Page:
There’s a rapidly growing consensus among top global business leaders that the impacts of climate change pose a sizable financial risk in the short- and long-term. Despite this recognition, companies are unsure how climate change will unfold. Governments are continually introducing new policies, technologies are rapidly evolving, and people’s behaviours are in constant flux. When combined, these variables can lead to multiple possible futures. How can you, as a decision-maker, better understand these futures to alleviate uncertainty and support climate-focused business decisions? Enter the forward-looking tool: scenario analysis.
The Basics of Scenario Analysis
Scenario analysis looks at plausible future pathways of development (scenarios) that will lead to different outcomes. Considering the implications of these scenarios on assets and operations helps businesses understand how current or potential trajectories could drive business value.
Scenario analysis can be applied to any number of trends and future pathways. For example, a financial institution could explore potential future compositions of the energy industry. Or, governments could explore different responses to global pandemics. Increasingly, we are seeing it being used to analyze how climate change might impact an organization.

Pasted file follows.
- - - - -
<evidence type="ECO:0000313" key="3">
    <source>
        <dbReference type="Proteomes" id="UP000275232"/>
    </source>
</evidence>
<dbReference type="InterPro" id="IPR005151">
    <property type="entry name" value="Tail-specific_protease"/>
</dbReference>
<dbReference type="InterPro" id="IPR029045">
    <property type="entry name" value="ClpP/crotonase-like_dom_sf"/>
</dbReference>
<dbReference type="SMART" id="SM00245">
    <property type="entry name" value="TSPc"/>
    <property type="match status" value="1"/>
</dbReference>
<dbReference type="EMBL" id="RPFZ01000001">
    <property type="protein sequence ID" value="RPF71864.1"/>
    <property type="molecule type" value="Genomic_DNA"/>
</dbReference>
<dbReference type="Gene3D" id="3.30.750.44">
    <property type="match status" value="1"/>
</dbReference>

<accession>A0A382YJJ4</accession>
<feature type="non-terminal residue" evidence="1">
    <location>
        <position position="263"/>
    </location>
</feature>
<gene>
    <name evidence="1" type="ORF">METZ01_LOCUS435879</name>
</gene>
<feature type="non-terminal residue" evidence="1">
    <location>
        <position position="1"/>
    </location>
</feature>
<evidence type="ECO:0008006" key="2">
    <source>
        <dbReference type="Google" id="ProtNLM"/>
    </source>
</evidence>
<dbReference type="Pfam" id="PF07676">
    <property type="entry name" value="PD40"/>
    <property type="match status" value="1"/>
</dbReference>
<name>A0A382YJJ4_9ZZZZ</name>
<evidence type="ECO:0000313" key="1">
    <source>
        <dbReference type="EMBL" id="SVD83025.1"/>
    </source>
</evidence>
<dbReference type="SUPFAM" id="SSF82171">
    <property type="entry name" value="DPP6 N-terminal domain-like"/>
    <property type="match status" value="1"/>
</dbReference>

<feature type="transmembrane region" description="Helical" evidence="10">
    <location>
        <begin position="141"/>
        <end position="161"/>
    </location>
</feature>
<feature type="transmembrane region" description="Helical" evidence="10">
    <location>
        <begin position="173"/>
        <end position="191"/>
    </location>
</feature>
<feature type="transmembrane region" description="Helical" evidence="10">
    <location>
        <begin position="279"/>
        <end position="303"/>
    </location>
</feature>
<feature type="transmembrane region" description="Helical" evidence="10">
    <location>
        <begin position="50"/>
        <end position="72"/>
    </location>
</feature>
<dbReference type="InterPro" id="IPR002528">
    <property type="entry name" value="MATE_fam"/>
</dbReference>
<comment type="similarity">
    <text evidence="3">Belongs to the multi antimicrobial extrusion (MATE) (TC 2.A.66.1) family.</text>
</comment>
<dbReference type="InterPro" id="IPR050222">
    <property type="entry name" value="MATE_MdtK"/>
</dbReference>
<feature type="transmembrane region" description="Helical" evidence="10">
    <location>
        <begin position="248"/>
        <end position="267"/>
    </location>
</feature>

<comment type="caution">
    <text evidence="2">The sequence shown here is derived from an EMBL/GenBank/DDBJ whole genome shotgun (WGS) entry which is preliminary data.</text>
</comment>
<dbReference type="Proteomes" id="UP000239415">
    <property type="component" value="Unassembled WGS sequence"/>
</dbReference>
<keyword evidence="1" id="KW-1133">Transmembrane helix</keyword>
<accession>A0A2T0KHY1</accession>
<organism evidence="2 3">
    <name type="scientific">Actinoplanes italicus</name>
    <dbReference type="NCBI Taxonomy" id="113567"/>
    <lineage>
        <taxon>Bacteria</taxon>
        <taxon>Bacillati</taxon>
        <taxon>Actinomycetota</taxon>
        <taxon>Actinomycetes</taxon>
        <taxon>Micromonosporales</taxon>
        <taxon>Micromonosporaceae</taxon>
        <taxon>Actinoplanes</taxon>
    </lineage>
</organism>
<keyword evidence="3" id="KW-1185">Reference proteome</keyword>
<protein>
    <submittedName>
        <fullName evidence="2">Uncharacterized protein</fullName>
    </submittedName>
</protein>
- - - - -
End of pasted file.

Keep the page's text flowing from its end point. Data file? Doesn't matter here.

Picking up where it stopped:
Scenario Analysis and Climate Change
Scenario analysis can be applied to plausible climate futures for understanding how climate change impacts an organization. Climate scenarios are developed by considering an array of factors ranging from atmospheric changes to societal behavioural changes to new government policies to technological breakthroughs. Some of the most commonly used scenarios include the International Energy Agency’s (IEA) climate scenarios and the Representative Concentration Pathway (RCP) scenarios (see page 21 of the linked report).
Types of Scenarios
Generally speaking, there are two types of scenario modelling when considering types of climate impacts. One group of climate scenario models focuses on the changes that happen in the physical world, such as increased frequency of weather events. Companies such as real estate or mining might find this type more useful. A second type is characterized by models focussed on the changes to the economy arising from societal behaviour, government policies, technology adoption and other events. These may be more useful to organizations analyzing risks and opportunities from the transition to a low-carbon economy. However, some companies such as in the energy sector may be exposed to both types of risks.